In Bear Gryll’s new series, Escape from Hell (opens in new tab) (Discovery, Monday), the adventurer recreates astonishing stories of survival. TV & Satellite Week magazine (opens in new tab) talked to him about roasted tarantulas, his survival-mad sons, and drinking beer in his underpants...
What is your new series, Escape from Hell, about?
"It’s about people who had real-life experiences of going through hell, whether lost in the Amazon or in the Australian Outback. In some cases, these guys were lost for seven weeks, and it was brutal. I travel to those places and recreate parts of their struggle for survival, showing what they did right and what they did wrong. We give cool little tips that could have made a difference."
How else does it differ from Born Survivor?
"What I wasn’t prepared for was that it was very emotional. A lot of these guys had never talked in public about their ordeals. They all felt they were never going to see their families again. It was life-changing for them, so it was much more emotive than any of the shows I have done before."
What are your favourite stories in the series?
"One story that stands out for me is a guy called Eric LeMarque, a former ice hockey player whose life had spiralled out of control because of drugs. He got lost snowboarding in the Sierra Nevada and spent eight days in the frozen wilderness. He was super lucky to get found, though it cost him both his feet because of frostbite. He had a real life-turning moment when he ditched his crystal meth so he could use the bag to carry water. He realised it was the crystal meth that had got him into that mess. That was a turning point for him. It gave him the determination to pick up his life, get out of there and start again."
What are some of the survival tips that viewers will see?
"In the first programme, I recreate when a survivor made a fire by using a chewing gum wrapper and a battery. What I have always loved about survival is the resourcefulness of it, how you can take a shoelace and a tea bag to make something useful. That stuff is fun, and something I have always excelled at."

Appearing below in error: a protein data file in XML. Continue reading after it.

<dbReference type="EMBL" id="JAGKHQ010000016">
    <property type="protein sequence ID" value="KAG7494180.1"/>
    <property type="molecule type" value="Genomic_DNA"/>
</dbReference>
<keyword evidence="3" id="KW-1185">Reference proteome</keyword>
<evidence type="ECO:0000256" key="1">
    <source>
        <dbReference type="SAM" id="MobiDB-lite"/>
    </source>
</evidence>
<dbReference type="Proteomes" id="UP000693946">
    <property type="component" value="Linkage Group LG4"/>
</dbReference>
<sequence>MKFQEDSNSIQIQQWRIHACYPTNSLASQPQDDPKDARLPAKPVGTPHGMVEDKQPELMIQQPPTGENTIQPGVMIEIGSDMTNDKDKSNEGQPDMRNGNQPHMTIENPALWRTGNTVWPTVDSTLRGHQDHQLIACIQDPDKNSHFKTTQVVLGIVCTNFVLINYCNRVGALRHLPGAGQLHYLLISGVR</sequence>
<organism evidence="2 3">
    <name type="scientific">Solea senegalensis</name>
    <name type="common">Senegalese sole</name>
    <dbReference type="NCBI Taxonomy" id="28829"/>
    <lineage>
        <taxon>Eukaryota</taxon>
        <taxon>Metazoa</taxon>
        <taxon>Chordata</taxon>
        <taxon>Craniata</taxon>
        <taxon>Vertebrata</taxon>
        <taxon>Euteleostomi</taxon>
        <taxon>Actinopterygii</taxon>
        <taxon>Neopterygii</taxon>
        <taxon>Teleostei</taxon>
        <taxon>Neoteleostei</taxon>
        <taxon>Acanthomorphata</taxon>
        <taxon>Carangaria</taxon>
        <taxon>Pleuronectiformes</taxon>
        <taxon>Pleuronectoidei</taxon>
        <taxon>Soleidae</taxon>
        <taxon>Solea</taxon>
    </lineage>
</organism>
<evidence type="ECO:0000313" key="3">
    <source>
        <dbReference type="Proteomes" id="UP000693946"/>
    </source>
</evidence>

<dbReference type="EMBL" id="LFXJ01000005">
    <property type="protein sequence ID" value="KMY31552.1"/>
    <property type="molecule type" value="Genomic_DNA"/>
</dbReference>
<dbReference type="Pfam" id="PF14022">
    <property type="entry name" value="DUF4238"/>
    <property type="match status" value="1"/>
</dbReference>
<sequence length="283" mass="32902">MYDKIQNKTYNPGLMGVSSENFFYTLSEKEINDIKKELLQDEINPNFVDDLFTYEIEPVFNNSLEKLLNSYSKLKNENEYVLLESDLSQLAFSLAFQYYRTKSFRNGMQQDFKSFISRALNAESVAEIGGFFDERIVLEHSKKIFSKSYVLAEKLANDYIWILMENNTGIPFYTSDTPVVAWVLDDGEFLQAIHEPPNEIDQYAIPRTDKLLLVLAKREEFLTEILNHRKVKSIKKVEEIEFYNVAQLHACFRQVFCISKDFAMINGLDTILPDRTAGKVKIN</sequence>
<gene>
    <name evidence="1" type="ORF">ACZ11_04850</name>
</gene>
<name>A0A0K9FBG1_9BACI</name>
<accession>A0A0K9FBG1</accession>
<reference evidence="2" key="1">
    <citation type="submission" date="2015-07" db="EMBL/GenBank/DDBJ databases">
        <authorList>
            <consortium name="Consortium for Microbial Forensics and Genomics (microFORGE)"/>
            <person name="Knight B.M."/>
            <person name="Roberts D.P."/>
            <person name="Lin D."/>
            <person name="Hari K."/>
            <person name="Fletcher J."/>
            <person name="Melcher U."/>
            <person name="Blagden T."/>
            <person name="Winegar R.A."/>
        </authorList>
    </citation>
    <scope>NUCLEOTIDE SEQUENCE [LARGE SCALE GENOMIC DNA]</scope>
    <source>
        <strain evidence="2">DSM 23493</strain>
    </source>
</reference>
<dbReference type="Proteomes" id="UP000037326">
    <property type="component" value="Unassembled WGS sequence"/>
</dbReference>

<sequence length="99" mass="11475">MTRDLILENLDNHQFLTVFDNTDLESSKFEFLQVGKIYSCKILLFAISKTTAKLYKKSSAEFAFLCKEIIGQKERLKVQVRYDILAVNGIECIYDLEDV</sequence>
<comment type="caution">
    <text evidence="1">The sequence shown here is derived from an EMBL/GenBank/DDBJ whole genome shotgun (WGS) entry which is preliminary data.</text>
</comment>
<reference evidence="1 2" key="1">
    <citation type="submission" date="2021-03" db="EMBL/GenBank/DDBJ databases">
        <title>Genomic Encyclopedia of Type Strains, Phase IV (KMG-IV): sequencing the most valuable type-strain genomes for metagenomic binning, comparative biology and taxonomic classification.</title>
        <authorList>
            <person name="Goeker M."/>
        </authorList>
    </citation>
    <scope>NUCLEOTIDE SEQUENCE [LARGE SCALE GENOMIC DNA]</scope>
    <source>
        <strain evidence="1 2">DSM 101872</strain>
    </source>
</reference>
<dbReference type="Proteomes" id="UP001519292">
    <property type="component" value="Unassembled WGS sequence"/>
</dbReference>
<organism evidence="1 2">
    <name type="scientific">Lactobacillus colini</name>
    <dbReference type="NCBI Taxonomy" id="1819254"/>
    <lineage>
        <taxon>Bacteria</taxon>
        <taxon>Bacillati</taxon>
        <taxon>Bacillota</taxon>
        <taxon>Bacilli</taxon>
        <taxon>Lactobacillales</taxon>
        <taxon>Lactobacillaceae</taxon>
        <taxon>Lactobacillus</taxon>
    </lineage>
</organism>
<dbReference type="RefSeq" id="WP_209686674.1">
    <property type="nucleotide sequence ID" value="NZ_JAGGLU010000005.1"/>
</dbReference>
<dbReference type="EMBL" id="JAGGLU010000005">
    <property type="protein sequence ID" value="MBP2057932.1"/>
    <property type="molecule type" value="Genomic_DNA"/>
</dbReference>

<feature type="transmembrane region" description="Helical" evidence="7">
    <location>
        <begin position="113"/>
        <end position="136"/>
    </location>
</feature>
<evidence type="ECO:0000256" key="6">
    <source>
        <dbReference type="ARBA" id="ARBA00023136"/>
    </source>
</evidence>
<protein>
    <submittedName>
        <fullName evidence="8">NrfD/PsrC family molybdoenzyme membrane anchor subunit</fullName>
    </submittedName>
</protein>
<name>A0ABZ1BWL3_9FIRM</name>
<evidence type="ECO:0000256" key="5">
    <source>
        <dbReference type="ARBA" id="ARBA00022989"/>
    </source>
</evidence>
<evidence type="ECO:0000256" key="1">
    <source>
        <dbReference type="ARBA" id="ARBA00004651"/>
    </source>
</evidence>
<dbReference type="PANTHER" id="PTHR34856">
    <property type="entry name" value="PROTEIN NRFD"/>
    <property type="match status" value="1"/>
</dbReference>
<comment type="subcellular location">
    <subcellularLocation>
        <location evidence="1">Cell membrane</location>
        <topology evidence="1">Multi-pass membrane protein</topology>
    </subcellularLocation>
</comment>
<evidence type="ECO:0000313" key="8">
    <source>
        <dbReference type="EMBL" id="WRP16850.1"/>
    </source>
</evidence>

Your series usually involve you eating disgusting creatures. What did you try out this time?
"I drank snake blood, roasted a tarantula and cooked up a frog in the Amazonian rainforest. Survival isn’t pretty and it doesn’t taste nice; it’s about doing what you need to do to give yourself energy and keep moving."
Are there any themes that link all the survival stories?
"Few of these guys had any survival skills or knowledge, but they realised that survival is all about your spirit, that fire and will to stay alive."
Do viewers ever contact you to say your programmes have helped them?
"We get loads of lovely letters and emails from people, whether it is from kids who have fallen through frozen lakes or skiers who have ended up in a snow-hole overnight. We had one recently from a guy who got lost in the Australian outback."
Do your three sons enjoy your shows?
"My kids have watched so many Born Survivors over the years that they know everything! We went on safari recently and my seven-year-old Marmaduke was teaching the local guides how to survive a hippo attack. He was coming out with some incredible tips."
Do you have to increase your fitness regime whenever you start filming a new series?
"I try to maintain fitness all of the time really; I consider it part of my job. I train hard most days. I also do a lot of yoga which keeps me flexible and bendy for hanging off trees. It is functional strength that I am looking to achieve rather than big muscles."
How do you relax after such a gruelling filming schedule?
"The light relief is always at the end. The crew works amazingly hard which means at the end of the filming we always have a great party, even if it is in a remote bar in the middle of the Guatemalan jungle having a beer in your underpants because you are sweating so much with the humidity."
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